• The respondent ought to have specified his status as a professional or salaried person while requesting TDS from the Income Tax Department, and the learned Labour Court should have inferred the opposite in the absence of any documentation provided by the respondent.
  • The learned counsel bases this claim on the judgment of the Hon'ble Apex Court in the case of State of Uttarkhand Vs. Sureshwati reported in (2021) 3 SCC 108, more specifically paragraphs 17 and 18.He asserts that in the aforementioned judgment, the employee has the entire burden of proving that he has worked continuously for a period of 240 days in the petitioner institute as a workman.

Arguments Advanced by Respondent – Worker.

  • Learned counsel appearing for Respondent-worker claims that by providing continuous effect in service, the Labour Court did not mistake in restoring him with 20% of his lost income. He has argued that the contested judgment and award issued by the learned Labour Court is just and appropriate, and supported by sufficient grounds.
  • The employer had been found to have filed Income Tax Form No.16A, through which the employer deducted tax from the respondent's pay, demonstrating that the respondent is employed as a workman by the petitioner company.
  • He argues that the learned Labour Court correctly inferred a negative outcome for the petitioner corporation because the company failed to provide any supporting documentation, such as an attendance record or salary register, to demonstrate that the respondent was not an employee of the petitioner.
  • Judgment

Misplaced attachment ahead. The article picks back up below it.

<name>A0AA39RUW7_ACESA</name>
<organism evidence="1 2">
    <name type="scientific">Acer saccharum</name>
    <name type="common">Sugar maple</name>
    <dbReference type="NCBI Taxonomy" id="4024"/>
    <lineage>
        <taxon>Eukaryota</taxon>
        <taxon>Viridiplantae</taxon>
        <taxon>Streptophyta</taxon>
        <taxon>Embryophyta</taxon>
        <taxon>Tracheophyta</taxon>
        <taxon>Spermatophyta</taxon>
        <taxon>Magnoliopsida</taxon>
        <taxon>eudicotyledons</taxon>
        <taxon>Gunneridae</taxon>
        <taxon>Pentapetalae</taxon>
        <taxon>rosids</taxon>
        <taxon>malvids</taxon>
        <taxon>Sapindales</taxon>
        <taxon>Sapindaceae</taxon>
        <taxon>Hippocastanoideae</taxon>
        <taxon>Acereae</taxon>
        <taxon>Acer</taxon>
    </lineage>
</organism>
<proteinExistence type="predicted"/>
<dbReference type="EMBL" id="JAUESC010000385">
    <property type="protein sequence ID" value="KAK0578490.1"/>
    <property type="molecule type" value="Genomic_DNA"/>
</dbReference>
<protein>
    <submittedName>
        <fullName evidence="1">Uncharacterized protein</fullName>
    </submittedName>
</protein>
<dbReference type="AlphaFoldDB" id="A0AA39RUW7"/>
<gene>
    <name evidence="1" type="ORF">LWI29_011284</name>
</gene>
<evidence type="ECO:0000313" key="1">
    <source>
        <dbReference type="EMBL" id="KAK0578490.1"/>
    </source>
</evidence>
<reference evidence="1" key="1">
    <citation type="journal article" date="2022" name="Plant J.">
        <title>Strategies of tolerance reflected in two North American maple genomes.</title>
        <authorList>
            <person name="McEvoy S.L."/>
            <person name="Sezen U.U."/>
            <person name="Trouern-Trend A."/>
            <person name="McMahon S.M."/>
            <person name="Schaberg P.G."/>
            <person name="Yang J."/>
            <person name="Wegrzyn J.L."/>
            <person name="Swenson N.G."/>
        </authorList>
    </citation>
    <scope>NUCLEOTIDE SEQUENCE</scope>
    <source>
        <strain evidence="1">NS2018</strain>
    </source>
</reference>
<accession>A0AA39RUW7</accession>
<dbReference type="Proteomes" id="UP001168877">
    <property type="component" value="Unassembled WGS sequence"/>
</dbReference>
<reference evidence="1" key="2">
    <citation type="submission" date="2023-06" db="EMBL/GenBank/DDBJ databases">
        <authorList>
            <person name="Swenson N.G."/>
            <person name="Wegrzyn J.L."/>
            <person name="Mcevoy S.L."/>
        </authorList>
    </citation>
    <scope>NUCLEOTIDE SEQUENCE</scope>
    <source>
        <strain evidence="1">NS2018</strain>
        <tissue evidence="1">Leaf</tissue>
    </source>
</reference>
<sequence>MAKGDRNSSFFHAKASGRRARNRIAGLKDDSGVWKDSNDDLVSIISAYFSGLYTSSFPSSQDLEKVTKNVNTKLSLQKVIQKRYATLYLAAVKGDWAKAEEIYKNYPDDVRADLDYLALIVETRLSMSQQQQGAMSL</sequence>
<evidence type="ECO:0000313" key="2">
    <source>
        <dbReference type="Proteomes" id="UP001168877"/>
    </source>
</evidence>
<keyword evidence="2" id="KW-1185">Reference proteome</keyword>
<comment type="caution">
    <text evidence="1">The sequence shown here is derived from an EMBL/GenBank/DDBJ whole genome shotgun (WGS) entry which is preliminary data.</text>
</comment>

• The court took note of the petitioner company's specific denial that the respondent company is included in the definition of a workman with regard to Section 2(S) of the Industrial Dispute Act, 1947, in the written statement submitted by the current petitioner to the learned Labour Court.
  • It was further noted that the learned Labour Court had made grave mistakes by concluding that the petitioner's complicated submission of pertinent documents justified its deduction of TDS and that the respondent is therefore a worker employed by the petitioner institute. These conclusions of the learned Labour Court are highly erroneous and go against the established principle of law.
  • The petitioner has successfully established its defense by providing strong and convincing evidence in the form of vouchers, a TDS certificate, and other documents. Additionally, the petitioner has proven its case by successfully cross-examining the respondent workman, demonstrating that the labor court made a serious error in its decision.


It was decided that this is a case where the supervisory powers under Article 227 of the Indian Constitution should be exercised by interfering with the impugned judgment and award passed by the learned Labour Court because the findings made by the learned Labour Court are found to be perverse, illegal, and improper and the same is against the materials available on record.